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Kai Ryssdal: The political costs of all the economic austerity happening in Europe became a bit more clear over the weekend. Governments in Ireland and Portugal felt the wrath of voters and their coalition partners in government. In Britain, the spending cuts have met the expected responses. Students have demonstrated against tuition increases. Labor unions have marched against public sector job losses. There will be another protest this coming weekend — with a bit of a twist. Instead of targeting the government, a group called U.K. Uncut will go after rich people and wealthy companies.
From London, Marketplace’s Stephen Beard reports.
Stephen Beard: If there’s one thing that really riles the anti-austerity protesters, it’s this.
U.K. CHANCELLOR GEORGE OSBORNE: We’re all in this together.
The government’s claim that everyone is sharing the pain of deficit reduction.
David Cameron: Let’s pull together. Let’s come together. Let’s work together in the national interest.
Prime Minister David Cameron thrilled his party supporters with that rallying call, but it has a hollow ring for members of U.K. Uncut, like Danielle Wright.
Danielle Wright: The poorest are being disproportionately hit by the austerity measures and the cuts, and rich business and rich individuals are getting away with not contributing to the society of which they are a part.
Tax dodging — and by that she means both legal avoidance and illegal evasion — is costing the British government, she says, more than $190 billion a year. Stamp it out, close the loopholes, and she claims, there would be no need for deficit reduction: There would be no deficit.
Crowd, chanting: Pay your tax! Pay your tax! Pay your tax!
U.K. Uncut has aimed its campaign directly at the companies, which it claims, are dodging tax on a very large scale.
Crowd: Shame! Shame! Shame!
This was one of dozens of protests last month. A sit-in which forced the temporary closure of a London branch of the Topshop fashion chain.
Tom Davids of U.K. Uncut says the Topshop owner, Philip Green, is a top tax dodger.
Tom Davids: Philip Green owns one of the biggest retail empires in the country. And yet it’s not in his name. It’s in the name of his wife and she is resident in the tax haven of Monaco, which means that when he pays himself a £1.2 billion dividend it goes through her, and he doesn’t pay a single penny of tax on that.
Philip Green points out that his companies pay more than $100 million in U.K. tax a year. And his supporters say the Topshop boss is doing, quite legally, what millions of other Britons do.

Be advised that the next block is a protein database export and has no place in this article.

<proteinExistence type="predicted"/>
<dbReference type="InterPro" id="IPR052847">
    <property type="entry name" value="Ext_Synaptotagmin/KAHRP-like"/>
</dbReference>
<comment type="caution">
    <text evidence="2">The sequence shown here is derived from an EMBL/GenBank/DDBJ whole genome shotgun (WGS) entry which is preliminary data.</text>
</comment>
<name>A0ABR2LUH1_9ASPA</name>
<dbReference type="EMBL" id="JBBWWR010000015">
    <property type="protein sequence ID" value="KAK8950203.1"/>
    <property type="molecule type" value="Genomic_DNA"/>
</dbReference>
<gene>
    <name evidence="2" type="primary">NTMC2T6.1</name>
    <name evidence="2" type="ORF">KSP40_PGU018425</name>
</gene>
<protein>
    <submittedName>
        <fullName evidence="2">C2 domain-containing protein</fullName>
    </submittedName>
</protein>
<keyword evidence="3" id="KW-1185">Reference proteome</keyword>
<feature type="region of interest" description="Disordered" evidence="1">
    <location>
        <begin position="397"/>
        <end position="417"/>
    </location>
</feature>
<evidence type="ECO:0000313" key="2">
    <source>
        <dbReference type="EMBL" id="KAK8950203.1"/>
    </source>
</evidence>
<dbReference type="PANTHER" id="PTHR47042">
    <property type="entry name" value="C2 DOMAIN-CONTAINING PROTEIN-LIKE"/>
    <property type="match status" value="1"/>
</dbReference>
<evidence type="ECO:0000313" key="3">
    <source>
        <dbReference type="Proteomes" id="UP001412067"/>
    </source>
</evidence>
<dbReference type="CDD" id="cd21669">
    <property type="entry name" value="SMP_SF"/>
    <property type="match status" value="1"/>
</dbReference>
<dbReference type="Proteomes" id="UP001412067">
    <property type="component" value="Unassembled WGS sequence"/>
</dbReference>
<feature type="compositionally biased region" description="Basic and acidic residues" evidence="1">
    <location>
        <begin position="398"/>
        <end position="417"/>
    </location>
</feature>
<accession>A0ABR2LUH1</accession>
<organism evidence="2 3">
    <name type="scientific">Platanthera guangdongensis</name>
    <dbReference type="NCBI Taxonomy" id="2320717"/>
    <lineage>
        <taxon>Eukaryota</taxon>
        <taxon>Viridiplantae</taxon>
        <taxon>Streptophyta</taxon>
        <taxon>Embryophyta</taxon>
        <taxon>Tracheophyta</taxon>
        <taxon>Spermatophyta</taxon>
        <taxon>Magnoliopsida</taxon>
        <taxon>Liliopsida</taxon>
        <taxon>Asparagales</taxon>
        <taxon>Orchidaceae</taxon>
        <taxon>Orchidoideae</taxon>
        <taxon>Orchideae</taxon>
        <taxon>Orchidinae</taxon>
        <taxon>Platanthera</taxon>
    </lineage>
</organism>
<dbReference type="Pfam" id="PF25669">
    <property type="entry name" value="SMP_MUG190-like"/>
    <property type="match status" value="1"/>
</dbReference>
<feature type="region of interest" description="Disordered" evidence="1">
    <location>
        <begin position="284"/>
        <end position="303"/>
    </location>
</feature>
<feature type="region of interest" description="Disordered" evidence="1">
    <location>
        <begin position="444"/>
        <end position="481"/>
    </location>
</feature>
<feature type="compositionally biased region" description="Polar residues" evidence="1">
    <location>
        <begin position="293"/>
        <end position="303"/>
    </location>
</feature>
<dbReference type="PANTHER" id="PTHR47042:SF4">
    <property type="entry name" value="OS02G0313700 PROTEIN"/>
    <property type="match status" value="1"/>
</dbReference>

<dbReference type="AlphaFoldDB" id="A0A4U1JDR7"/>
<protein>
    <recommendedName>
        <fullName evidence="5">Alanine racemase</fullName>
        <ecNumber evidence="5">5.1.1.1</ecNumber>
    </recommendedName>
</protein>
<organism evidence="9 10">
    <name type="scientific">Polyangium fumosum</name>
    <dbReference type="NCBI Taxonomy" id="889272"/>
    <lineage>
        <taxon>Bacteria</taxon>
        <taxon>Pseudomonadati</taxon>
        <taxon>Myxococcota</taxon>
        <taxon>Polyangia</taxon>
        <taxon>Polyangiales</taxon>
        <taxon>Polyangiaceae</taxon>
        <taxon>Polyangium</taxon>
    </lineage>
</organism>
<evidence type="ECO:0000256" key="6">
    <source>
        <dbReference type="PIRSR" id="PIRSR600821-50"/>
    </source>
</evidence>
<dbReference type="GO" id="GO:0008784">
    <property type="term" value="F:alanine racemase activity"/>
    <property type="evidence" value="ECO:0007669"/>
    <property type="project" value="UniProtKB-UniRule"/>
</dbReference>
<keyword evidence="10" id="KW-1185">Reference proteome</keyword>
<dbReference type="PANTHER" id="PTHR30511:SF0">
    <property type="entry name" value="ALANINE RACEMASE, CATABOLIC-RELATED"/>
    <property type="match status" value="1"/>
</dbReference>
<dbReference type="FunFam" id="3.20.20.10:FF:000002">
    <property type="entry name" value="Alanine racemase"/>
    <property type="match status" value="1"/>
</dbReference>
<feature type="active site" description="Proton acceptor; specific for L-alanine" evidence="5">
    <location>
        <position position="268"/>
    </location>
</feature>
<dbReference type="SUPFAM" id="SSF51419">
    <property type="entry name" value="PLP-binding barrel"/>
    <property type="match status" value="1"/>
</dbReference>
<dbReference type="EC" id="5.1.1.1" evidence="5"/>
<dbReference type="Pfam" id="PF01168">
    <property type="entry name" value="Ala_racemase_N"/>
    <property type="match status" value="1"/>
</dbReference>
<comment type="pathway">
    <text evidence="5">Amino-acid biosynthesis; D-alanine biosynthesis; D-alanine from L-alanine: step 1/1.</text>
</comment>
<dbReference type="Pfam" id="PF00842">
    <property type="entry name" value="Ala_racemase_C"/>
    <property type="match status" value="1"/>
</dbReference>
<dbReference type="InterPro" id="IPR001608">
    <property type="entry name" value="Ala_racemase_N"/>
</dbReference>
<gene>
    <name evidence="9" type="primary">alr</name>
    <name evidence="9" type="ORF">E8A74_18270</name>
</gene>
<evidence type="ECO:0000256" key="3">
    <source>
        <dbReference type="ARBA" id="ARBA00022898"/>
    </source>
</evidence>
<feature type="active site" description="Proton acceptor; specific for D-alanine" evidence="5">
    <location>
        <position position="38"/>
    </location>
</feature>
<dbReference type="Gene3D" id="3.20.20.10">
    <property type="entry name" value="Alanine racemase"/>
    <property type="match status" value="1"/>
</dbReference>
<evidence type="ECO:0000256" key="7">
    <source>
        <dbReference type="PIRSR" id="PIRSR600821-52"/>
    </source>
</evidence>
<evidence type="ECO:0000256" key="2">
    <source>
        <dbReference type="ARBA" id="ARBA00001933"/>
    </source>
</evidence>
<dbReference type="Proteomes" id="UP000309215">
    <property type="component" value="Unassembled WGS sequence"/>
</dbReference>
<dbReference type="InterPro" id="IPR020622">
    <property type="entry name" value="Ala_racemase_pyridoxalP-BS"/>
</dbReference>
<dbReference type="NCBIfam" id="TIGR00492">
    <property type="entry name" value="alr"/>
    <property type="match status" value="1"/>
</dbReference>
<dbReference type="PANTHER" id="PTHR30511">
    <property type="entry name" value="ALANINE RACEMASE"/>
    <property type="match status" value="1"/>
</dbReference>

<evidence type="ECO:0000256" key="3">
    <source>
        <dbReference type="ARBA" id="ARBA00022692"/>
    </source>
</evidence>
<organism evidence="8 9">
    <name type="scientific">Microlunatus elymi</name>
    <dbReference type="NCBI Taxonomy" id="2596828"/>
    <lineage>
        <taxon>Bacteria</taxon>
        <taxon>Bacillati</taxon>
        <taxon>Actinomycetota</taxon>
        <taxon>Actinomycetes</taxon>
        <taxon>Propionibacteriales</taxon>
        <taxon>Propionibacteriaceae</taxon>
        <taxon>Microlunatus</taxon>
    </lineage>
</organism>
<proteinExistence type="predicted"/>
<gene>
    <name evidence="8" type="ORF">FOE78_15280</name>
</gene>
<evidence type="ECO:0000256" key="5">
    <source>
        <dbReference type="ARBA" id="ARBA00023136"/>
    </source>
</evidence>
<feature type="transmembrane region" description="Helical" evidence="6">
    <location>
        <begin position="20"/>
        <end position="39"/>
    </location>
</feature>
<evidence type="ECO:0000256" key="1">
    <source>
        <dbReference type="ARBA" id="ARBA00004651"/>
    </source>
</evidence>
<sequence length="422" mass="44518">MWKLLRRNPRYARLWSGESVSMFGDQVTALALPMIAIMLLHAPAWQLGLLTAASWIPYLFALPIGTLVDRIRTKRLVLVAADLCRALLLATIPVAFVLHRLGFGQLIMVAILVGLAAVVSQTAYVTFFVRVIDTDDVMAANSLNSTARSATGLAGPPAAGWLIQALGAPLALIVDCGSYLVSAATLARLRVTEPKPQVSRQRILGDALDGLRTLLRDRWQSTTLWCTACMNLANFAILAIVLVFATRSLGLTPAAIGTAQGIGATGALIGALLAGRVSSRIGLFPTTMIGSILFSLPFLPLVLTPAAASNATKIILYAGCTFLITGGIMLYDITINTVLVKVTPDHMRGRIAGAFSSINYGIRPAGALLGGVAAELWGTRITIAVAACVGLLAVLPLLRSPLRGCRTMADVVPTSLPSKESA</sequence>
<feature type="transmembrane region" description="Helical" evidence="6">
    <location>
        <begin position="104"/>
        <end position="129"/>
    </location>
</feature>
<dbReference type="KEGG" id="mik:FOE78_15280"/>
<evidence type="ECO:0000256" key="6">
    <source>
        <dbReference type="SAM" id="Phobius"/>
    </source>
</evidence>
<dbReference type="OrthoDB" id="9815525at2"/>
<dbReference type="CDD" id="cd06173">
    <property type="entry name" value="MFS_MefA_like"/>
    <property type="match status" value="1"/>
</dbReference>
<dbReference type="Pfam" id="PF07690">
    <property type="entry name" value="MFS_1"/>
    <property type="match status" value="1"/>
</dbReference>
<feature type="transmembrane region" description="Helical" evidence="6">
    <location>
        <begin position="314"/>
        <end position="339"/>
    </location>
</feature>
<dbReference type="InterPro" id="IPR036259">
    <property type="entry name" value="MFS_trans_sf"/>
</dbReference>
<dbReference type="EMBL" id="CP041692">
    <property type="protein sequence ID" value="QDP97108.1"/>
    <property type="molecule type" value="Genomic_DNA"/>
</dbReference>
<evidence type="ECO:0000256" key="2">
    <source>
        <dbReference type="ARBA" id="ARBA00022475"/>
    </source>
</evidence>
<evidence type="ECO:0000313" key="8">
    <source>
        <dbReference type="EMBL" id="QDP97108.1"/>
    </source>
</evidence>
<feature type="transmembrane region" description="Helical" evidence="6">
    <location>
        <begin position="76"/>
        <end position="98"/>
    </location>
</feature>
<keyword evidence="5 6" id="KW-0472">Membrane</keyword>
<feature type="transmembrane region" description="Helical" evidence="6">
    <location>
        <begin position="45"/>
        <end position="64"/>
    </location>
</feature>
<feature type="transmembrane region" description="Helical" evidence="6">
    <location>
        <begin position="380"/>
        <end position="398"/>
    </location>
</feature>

Philip Booth is with the free market Institute of Economic Affairs.
Philip Booth: Very large numbers of households on quite low incomes do arrange their tax affairs to save themselves tax, obviously not as much as Philip Green saves through his schemes, but then they’re earning less in the first place.
Beard: So the real culprit here, in your view, is the government for imposing high taxes?
U.K. Uncut has targeted other companies too, including Britain’s best-known pharmacy group.
Boots commercial: Who cares if he’s got a stuffy nose and needs a good night’s sleep?
The protests have spread to the Boots retail chain; some of its stores have been occupied. Also, in the firing line one of the world’s biggest cellphone operators.
Vodaphone commercial: People depend on our network. Vodaphone. Power to you.
Vodaphone and Boots deny that they’ve done anything wrong. But John Christensen — a former accountant and auditor who now campaigns against tax avoidance — says that the whole avoidance industry has caused a major social injustice.
John Christensen: It’s shifted the tax charge away from corporates and away from rich individuals onto the backs of middle income and poorer people. This has greatly increased inequality here in Britain and arguably in the United States and elsewhere.
Sounds of protestors
U.K. Uncut’s campaign is reportedly causing dismay in many British boardrooms. The fear is that when the budget cuts begin to bite and state-funded hospitals and schools begin to close, the clamor for rich companies and individuals to pay more tax may reach some kind of crescendo.
In London, this is Stephen Beard for Marketplace.
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